|2 ||Open to loud voice ||Flexes to pain ||PR or CR present ||Not intubated, irregular breathing |
|1 ||Open to pain ||Extensor posture ||PR and CR absent ||Breathers over ventilator |
|0 ||Do not open ||No response or myoclonic status ||PR, CR, and cough absent ||Breathes at ventilator rate or apnea |
Table 48A–1ICritical elements of brain death declaration. |Favorite Table|Download (.pdf) Table 48A–1I Critical elements of brain death declaration.
|Metabolic or Pharmacologic Disturbances Prohibiting Brain Death Assessment ||Examination Components |
Severe acid-base abnormalities
Significant electrolyte disturbances
Hypo- or hyperthermia
Hypo- or hypercarbia
Sedative and paralytics drugs or intoxicants
|Apnea Test Prerequisites ||Conditions Mandating Abortion of Apnea Test ||Empiric Hypothalamic Hormonal Replacement |
Temperature > 96°F
sBP > 100 mm Hg
PaCO2 35-45 mm Hg
PaO2 > 200 mm Hg
sBP < 100 mm Hg
Hypoxia (SpO2 < 90%)
If select components of the neurologic exam cannot be performed (eg, caloric oculovestibular testing due to traumatic TM perforation) or the patient's physiology cannot tolerate at least 8 minutes of apnea, then a confirmatory test can be completed instead. Options include a digital subtraction angiography, CT angiography of the head, cerebral scintigraphy (preferred in most centers), transcranial Dopplers, or electroencephalography (EEG).
The brain death process is prone to institutional idiosyncrasies due to local and state policies. Your institutional policy and state laws should be consulted when pronouncing brain death. Movements in the brain dead have been observed, such as “the undulating toe,” lower extremity reflexes, such as “triple flexion” and the “Lazarus sign” (ie, arms raised, then crossed on the chest). These require interpretation. If there is ambivalence, confirmatory testing should be pursued.
Once brain death is pronounced, an organ donation representative may approach the family of the deceased. The clinician should not engage organ donation discussions with patient's surrogate/proxy. If the surrogate/proxy inquires about donation, they should be referred to the organ donation representatives. Leading up to and following brain death declaration, the clinician should continue to optimize the deceased's physiology, as this has been shown to improve the success of transplantation. Physiologic replacement of hypothalamic hormones can help achieve hemodynamic stability, including vasopressin, levothyroxine, and methylprednisolone. A recent randomized trial found that delayed graft function was decreased in recipients of kidneys from deceased donors that were cooled to 34°C to 35°C.
Pathophysiology and Differential Diagnosis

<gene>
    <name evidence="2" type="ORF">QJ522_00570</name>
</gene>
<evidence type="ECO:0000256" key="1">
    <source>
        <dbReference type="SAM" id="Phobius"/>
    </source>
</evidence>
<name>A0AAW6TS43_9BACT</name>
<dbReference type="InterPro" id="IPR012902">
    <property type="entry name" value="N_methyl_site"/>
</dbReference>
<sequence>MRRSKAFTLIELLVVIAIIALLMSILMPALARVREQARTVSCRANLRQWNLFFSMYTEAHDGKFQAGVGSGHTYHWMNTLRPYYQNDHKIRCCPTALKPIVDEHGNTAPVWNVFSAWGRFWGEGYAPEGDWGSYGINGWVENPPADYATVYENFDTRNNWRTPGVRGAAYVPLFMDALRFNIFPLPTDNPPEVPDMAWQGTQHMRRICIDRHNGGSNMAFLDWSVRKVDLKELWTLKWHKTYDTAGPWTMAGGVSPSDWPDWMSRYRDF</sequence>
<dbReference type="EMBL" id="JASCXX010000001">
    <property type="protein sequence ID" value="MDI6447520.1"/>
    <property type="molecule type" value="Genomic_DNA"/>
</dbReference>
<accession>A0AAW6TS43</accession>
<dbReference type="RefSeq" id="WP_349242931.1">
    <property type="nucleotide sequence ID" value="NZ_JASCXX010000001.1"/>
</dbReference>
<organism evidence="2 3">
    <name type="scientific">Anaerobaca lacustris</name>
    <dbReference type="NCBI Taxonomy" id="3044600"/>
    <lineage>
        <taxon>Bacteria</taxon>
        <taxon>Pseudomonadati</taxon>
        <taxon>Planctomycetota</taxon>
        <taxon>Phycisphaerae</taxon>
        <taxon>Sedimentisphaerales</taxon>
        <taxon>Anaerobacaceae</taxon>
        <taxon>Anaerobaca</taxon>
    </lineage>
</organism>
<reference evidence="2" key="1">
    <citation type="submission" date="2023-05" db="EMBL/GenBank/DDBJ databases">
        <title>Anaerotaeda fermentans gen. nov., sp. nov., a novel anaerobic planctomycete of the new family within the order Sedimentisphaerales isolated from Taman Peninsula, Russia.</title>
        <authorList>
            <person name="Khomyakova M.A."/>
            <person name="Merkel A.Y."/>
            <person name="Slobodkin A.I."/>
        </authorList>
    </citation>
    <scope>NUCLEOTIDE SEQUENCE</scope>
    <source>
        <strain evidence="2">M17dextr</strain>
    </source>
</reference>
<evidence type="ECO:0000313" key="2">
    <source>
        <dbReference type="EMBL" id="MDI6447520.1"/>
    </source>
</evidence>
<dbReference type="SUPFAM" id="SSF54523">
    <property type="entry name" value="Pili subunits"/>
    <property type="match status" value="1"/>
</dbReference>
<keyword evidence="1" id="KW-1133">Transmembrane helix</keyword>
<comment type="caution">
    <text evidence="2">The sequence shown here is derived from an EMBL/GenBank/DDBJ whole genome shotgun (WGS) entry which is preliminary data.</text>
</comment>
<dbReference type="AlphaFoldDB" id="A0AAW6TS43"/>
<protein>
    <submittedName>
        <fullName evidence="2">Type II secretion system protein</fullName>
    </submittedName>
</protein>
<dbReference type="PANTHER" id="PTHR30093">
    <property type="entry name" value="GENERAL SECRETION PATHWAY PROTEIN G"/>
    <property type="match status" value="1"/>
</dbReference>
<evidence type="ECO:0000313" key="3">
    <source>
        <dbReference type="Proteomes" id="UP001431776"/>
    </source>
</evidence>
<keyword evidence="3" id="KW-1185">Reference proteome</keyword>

CNS dysfunction may occur for several reasons. Table 48A–1J breaks them into 7 mechanistic categories that provide a structure for a differential diagnosis. It is not uncommon for multiple etiologies to coexist and synergistically impair CNS function. Asymmetric or lateralizing neurologic findings often suggest a primary CNS disorder, but they can also be seen with systemic illness in patients with a prior CNS insult. Above all, the identification and treatment of etiologies that will lead to irreversible CNS injury with delays in care must be prioritized. This includes failure of systemic substrate delivery, impairment in the local delivery of substrate (eg, AIS or vasospasm), rapidly expanding intracranial masses (eg, ICH), unmitigated deranged physiology (eg, status epilepticus), anatomic neuronal distortion (eg, cerebral herniation), and failure of global or focal cerebral perfusion (eg, intracranial hypertension, collapse of perforating vessels causing focal infarction).
Table 48A–1JPathophysiologic mechanisms of encephalopathy, stupor, and coma. |Favorite Table|Download (.pdf) Table 48A–1J Pathophysiologic mechanisms of encephalopathy, stupor, and coma.
|Mechanism ||Examples |
|Failure of substrate delivery ||Hypoxemia, severe anemia, hypoglycemia, hypotension, cardiogenic shock |
|Metabolically or pharmacologically induced neuronal dysfunction ||Uremia, hyponatremia, liver failure, hypercarbia, drug ingestion, toxidrome, hypothermia |
|Primary disturbance in neuronal function or physiology ||Seizures, convulsive or nonconvulsive status epilepticus |
|Primary diffuse, bihemispheric cortical pathology ||Encephalitis, acute demyelinating Encephalomyelitis, CNS vasculitis |
|Focal lesion of the ARAS ||Acute basilar thrombosis, brainstem intracerebral hemorrhage |
|Anatomic distortion or compression of the ARAS ||Hydrocephalus, SDH with uncal herniation, pineal gland tumor with dorsal midbrain compression |
|Intracranial hypertension ||Acute aSAH, dural sinus thrombosis, meningitis |
Hypotension, hypoxemia, and hypoglycemia warrant immediate exclusion and treatment. Those with evidence of or risk factors for malnutrition should receive thiamine intravenously. wPetCO2 may fail to detect hypercarbia in hypopneic patients; therefore, a blood gas is warranted. Table 48A–1K summarizes theses as well as other metabolic, environmental, and toxicologic processes that require immediate consideration. Table 48A–1G outlines findings in some common toxidromes. Other chapters in this text cover toxicologic and environmental emergencies in greater detail.